Recognition that our intuitions need to be supplemented, and that data can mislead, has created the necessity for a science that concerns itself with distinguishing valid inferences from spurious ones. This has led to the widespread use of improvements such as controlled studies, randomization, allocation concealment, and masking.
To see why these are important, consider evaluating the efficacy of an elective surgery. The most obvious way to do this is to count the number of successes among patients receiving the surgery. But this will not suffice, because the surgery is “good” or “bad” not in a vacuum but rather relative to the lack of the surgery. So the evaluation must necessarily be comparative, and the real question is whether or not one is better off with the surgery.
So we need a control group, and we need to compare the experiences of those with the surgery to the experiences of those without the surgery. The most obvious way to do this is to simply compare the outcomes of those electing to receive the surgery to those electing not to receive the surgery. But this comparison is still problematic, because it confounds the surgery itself with the underlying differences in severity of disease that would lead one to elect the surgery. It is not unreasonable to suppose that those patients who choose the surgery are more in need of it, so the groups being compared would not be comparable. Finding a difference in outcomes would not lead to the desired conclusion, because this could be reflective of either the surgery itself or underlying differences across the comparison groups at baseline. These underlying differences would include not only the severity of the disease (or injury) but also potentially other health-seeking behaviours, which could also differ across groups.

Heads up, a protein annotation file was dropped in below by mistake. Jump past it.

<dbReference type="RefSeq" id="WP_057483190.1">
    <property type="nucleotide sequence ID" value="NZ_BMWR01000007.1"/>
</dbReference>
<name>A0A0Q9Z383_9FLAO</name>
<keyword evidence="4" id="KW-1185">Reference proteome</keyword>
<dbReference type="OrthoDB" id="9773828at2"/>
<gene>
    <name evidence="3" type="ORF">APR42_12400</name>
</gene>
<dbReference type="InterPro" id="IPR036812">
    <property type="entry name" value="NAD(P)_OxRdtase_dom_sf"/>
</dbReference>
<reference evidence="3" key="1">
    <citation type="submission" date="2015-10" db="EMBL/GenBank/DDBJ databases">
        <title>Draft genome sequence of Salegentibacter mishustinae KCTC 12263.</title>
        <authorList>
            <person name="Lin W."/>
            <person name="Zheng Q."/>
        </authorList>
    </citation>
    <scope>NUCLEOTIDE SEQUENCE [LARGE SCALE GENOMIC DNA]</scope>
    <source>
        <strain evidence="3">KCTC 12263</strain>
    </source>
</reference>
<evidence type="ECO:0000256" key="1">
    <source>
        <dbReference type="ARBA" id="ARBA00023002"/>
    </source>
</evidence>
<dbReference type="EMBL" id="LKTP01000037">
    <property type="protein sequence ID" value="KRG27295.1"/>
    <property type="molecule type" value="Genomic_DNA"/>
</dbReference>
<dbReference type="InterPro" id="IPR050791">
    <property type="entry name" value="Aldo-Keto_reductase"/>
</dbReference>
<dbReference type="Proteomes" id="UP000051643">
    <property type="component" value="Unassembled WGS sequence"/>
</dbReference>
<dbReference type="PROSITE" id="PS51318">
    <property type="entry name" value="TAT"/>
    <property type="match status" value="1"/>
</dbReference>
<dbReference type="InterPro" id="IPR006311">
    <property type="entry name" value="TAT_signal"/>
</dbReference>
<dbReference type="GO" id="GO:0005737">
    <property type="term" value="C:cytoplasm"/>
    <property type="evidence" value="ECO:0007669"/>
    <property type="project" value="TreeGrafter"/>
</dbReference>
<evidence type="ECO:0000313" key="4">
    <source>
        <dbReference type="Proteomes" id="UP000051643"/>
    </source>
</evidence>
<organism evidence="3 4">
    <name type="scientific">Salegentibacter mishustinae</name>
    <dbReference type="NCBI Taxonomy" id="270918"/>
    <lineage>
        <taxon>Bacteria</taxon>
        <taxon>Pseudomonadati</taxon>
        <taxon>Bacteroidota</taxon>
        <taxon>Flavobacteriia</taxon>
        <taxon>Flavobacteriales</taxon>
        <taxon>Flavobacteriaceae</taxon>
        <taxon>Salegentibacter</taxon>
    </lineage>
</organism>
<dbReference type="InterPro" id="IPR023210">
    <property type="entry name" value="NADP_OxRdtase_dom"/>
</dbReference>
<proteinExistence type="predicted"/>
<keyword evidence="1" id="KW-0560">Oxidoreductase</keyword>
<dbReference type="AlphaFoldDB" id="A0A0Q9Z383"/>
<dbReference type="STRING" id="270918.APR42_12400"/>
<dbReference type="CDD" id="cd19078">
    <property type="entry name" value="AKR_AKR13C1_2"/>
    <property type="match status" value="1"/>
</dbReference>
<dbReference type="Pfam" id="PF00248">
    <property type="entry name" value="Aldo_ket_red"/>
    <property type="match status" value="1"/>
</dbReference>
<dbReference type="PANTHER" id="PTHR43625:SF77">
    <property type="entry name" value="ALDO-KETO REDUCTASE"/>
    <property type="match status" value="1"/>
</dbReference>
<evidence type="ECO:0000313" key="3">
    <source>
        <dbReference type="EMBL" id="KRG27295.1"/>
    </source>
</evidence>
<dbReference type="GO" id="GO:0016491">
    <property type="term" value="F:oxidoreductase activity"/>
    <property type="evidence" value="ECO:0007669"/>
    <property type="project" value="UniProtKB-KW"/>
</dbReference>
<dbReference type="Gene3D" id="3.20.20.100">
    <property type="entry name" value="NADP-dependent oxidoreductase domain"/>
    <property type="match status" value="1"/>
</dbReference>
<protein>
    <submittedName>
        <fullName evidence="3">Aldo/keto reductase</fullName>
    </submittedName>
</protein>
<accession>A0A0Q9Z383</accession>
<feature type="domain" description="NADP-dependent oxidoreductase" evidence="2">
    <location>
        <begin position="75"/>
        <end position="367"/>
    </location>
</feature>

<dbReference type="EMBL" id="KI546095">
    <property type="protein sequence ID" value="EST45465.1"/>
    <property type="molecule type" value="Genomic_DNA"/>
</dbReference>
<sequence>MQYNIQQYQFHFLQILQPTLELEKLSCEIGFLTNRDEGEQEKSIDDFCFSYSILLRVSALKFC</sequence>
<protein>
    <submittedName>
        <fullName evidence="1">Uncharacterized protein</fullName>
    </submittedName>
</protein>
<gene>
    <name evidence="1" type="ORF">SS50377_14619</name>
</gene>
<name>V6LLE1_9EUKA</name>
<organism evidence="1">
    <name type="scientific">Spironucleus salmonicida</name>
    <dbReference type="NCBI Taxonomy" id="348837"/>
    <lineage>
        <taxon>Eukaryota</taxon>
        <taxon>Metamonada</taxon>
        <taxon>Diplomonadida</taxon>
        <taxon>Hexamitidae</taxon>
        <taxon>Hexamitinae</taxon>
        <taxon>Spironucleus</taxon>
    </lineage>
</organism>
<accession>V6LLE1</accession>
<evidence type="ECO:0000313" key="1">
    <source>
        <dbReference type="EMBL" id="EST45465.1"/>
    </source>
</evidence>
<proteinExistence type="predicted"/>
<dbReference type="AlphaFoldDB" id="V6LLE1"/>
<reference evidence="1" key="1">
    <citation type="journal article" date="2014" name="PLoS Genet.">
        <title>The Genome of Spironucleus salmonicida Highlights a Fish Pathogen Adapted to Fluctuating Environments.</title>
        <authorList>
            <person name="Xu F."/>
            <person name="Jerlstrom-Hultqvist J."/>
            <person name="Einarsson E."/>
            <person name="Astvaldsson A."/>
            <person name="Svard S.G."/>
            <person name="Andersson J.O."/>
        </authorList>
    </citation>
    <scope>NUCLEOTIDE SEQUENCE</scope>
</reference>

So the solution is to randomize patients to the two groups, thereby ensuring that the two groups are comparable to start with, and that any differences observed at the end are due exclusively to the surgery itself. This is the objective of randomization, but unfortunately, randomization by itself falls short of attaining this rather lofty goal. As we saw, the use of permuted blocks within the context of a randomized clinical trial can lead to prediction of future allocations, which in turn can allow for a selection bias that creates systematically different treatment groups (i.e., one group will be healthier overall than the other). So the solution to this problem is allocation concealment, meaning the inability for the investigator to predict upcoming allocations. This would involve, among other steps, the use of a better randomization procedure than permuted blocks. Perhaps the maximal procedure (Berger, 2005) would be used instead, to control the ability of investigators to predict upcoming allocations. But without masking, there is still the potential for patients in one group to be rated differently than those in the other group.